Sausage Casings 102 - Choosing The Right Casing

  • Walton's Employee

    Sausage Casing

    Sausage Casings 102 - Choosing The Right Casing

    Attend this entry level class from Meatgistics University by watching the video, reading the article and post any questions you have!

    Natural Hog Casings
    Cellulose Casings

    Fibrous Casings

    Fibrous Casings are an inedible casing that is made from a paper-like product. These types of casings must be soaked before use to allow them to rehydrate and form the classic log like shape once stuffed. They are smoke permeable and heavy duty, making them a good choice for Summer Sausages, Pepperonis, and Salamis.

    Most will come pre-tied on one end, so once you stuff them you need to clip the other end with something to keep all the meat inside the casing. The pre-tied end will be the side it is hung from in a smoker so you need to make sure the end you are clipping is tightly secured. Hog Rings secured with hog ring pliers are the most cost-efficient way of doing this.

    Natural Casings

    Natural Casings are generally Hog or Sheep intestines that have been cleaned and processed, making them edible. They will be kept fresh through storing and shipping by being either packed in salt or kept in a salt solution, this means that they must be rinsed, soaked and if they are from a home pack have the insides flushed with clean running water before being stuffed. Sheep casings are available in sizes 22-28mm making them good choices for everything from Breakfast Sausages to Hot Dogs.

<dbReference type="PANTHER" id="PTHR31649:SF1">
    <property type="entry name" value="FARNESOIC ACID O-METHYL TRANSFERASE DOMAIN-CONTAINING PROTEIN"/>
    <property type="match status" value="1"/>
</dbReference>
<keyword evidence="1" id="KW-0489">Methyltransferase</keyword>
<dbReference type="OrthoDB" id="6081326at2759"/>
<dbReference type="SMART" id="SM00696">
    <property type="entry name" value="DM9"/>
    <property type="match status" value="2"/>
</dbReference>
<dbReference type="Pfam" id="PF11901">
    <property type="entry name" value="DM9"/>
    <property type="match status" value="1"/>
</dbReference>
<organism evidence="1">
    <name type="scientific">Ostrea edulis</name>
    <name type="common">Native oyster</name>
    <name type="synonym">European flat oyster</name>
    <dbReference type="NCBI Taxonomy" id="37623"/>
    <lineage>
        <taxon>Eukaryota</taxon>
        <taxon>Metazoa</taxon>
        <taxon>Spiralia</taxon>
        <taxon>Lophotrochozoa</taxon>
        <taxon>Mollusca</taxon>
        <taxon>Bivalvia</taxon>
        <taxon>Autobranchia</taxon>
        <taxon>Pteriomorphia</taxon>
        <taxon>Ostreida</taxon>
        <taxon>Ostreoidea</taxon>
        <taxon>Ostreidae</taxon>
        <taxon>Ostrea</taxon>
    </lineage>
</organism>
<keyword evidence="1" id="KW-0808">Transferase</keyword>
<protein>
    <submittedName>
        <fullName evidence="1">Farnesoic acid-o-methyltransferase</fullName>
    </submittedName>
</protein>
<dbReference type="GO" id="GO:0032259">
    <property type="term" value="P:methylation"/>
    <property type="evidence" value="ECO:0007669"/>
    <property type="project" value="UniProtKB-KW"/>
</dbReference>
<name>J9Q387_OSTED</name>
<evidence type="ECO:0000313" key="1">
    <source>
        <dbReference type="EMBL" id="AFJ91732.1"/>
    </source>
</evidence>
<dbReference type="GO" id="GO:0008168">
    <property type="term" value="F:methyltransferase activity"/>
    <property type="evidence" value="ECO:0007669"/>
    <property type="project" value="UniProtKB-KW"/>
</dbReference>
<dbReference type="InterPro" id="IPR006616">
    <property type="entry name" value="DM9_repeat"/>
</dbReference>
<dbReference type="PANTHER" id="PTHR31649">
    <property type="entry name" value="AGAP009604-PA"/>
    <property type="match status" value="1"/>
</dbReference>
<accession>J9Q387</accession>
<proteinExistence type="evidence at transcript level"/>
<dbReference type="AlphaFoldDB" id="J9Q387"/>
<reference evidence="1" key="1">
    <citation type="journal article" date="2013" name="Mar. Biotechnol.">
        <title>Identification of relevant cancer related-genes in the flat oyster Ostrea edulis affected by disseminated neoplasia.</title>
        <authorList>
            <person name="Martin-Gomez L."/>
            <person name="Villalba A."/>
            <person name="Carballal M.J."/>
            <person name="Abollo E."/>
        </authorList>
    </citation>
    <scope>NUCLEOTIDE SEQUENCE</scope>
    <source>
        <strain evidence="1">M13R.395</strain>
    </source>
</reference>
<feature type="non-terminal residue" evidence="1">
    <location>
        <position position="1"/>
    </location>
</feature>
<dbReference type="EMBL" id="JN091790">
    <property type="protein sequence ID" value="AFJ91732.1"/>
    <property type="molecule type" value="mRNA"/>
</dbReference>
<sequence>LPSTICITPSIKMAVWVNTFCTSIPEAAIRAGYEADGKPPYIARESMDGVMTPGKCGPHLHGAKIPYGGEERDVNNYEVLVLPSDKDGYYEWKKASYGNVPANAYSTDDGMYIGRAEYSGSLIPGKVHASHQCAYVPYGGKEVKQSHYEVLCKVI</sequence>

Hog Casings are available in 32-42mm and are commonly used for Bratwurst and larger sized sausages such as Kielbasa and Boudin. The casing is naturally smoke permeable, accepts a twist and can be hung in a smokehouse. When stuffing Natural Casings you need to be careful to prevent blowouts.

    Collagen Casings

    Edible Collagen Casings come in three varieties. Fresh, which should only be used for products like Bratwurst or Breakfast sausage that are not going to be hung in a smoker. Clear, which is strong enough to be hung in a smoker and gives you a clear casing after cooking. Finally, smoked, which is strong enough to be hung in a smokehouse and gives a reddish mahogany finished color. Edible collagen casings do not require any processing and are ready to be used as soon as they are taken out of the package, which is a large advantage over either Fibrous or Cellulose casings.

    Inedible Casings

    • Non-Edible Collagen* casings are a form of collagen that must be processed before they are used for stuffing. The rule of 15s can be applied to these types of casings and that is they must be soaked for 15 minutes in a 15% salt solution that is 15° C (59° F). Once they have been stuffed and the sausage has been cooked they must be peeled before eating. These can be used for products like Summer Sausages and Ring Bologna.